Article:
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Beginners Guides: Installing RAID on a Desktop PC

Beginners Guides: Installing RAID on a Desktop PC - PCSTATS
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Abstract: With the right number of identical hard drives, motherboards that support RAID can choose from RAID 0, RAID 1, and sometimes even RAID 0+1 for improved performance, data redundancy and backups.
Filed under: Beginners Guides Published:  Author: 
External Mfg. Website: PCSTATS Apr 22 2008   Mike Dowler  
Home > Reviews > Beginners Guides > PCSTATS

Hardware or software RAID?

What is better, hardware or software RAID? Good question.

It really depends on your means and expectations. Software RAID setups through an operating system are inherently lower in performance than hardware RAID controllers, due to the lack of dedicated hardware. They also are, in the case of Windows XP Pro at least, much easier to set up and much more flexible in terms of disk use than a hardware based system.

A second factor to consider is whether you want your operating system disk to be part of the RAID array you create? A major limitation of the WinXP RAID implementation is that the operating system must be installed before a RAID array can be created. This means that if you would like to stripe your operating system disk for increased loading speed, you are out of luck unless you go with a hardware RAID controller.

So to cut it short, if you want the maximum benefit out of creating a striped drive, or need to create a RAID 1 mirror for backups, invest in a motherboard with an on board RAID controller or a PCI add-on controller card. If you want to experiment with striped drives for speed, go with the software solution provided by Windows 2000 or XP as it is easier and cheaper.

How to set up Software RAID in windows XP Professional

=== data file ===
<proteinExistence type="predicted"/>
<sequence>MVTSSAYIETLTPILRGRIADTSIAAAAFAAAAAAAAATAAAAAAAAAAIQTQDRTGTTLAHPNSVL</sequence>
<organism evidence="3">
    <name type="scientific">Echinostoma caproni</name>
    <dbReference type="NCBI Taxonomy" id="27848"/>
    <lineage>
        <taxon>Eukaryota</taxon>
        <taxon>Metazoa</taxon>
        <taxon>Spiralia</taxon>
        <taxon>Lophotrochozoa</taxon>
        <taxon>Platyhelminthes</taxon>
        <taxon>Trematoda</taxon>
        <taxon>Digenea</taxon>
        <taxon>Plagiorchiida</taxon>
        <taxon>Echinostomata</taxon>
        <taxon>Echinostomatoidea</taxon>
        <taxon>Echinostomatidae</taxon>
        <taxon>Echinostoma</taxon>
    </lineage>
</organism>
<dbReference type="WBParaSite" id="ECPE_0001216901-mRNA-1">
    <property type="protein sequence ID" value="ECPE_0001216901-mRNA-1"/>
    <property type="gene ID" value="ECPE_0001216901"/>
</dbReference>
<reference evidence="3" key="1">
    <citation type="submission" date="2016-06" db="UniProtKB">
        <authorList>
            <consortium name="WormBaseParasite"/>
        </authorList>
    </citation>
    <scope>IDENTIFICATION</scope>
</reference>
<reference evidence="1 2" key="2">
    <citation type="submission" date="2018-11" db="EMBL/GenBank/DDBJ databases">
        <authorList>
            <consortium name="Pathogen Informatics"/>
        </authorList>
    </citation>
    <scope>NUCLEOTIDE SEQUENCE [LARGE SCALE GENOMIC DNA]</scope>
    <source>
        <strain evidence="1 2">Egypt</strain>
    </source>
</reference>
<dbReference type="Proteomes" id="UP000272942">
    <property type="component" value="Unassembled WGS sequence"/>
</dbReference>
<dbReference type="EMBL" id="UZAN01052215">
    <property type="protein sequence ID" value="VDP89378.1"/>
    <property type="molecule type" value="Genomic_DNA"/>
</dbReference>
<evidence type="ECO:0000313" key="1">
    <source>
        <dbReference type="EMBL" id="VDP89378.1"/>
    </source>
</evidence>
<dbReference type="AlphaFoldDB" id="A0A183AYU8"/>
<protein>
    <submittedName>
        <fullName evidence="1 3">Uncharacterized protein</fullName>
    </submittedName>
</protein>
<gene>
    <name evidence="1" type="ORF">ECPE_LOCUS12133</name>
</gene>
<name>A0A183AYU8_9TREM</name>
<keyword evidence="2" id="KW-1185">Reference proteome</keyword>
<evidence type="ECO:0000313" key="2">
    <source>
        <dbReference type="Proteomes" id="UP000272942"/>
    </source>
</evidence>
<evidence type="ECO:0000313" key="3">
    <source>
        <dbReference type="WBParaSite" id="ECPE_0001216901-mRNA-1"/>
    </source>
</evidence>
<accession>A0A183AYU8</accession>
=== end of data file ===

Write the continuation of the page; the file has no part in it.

Like most other hard drive and storage options, RAID is managed through Windows XP's disk management window, found by right clicking on 'my computer,' then selecting 'manage' followed by 'disk management.' Windows XP Professional is only capable of creating RAID 0 striped arrays, while the various Windows Server operating systems can also create software RAID 1 mirror arrays.

Creating a striped RAID array in XP:

For the purpose of this section of the guide we installed two blank 17GB hard drives on a test system. To create a striped array you must first have at least two drives with a portion of 'unpartitioned space' free. The largest stripe you can create will be twice the size of the smallest unused space on either of the disks. If you have two disks, one with 4GB of unpartitioned space and one with 3GB, the largest striped array you could create would be 6GB, as the area of space used by the stripe on each disk must be the same.

The first step is to convert both disks from basic to dynamic disks within Windows. A dynamic disk is a disk that contains an additional database of other dynamic disks on the system. Dynamic disks can only be read by Windows 2000, XP Professional and the various Windows Server operating systems, and are required to create software RAID arrays within Windows.

For more detail on this subject, see PCstats' Guide to the little known features of Windows XP.

To convert the disks from basic to dynamic, right click the grey box on the left that contains the disk names (disk 1, disk 2, etc.) and select 'convert to dynamic diskā€¦'

From the next Window you can check both blank drives and click 'ok' to convert them.

Once both disks are listed as dynamic, right click the 'unpartitioned space' of either drive and select 'new volume.' On the next page we'll set these drives to be striped, and configure the software RAID options.

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Contents of Article: PCSTATS
 Pg 1.  Beginners Guides: Installing RAID on a Desktop PC
 Pg 2.  RAID Terminology Explained
 Pg 3.  Parity and Common types of RAID
 Pg 4.  RAID 1 and RAID 0+1 Explained
 Pg 5.  — Hardware or software RAID?
 Pg 6.  Setting up a hardware RAID array
 Pg 7.  Configuring Promise RAID
 Pg 8.  Configuring Highpoint RAID controllers
 Pg 9.  The advantages of RAID: Tests
 Pg 10.  HD Tach and Timed Data Transfer Tests

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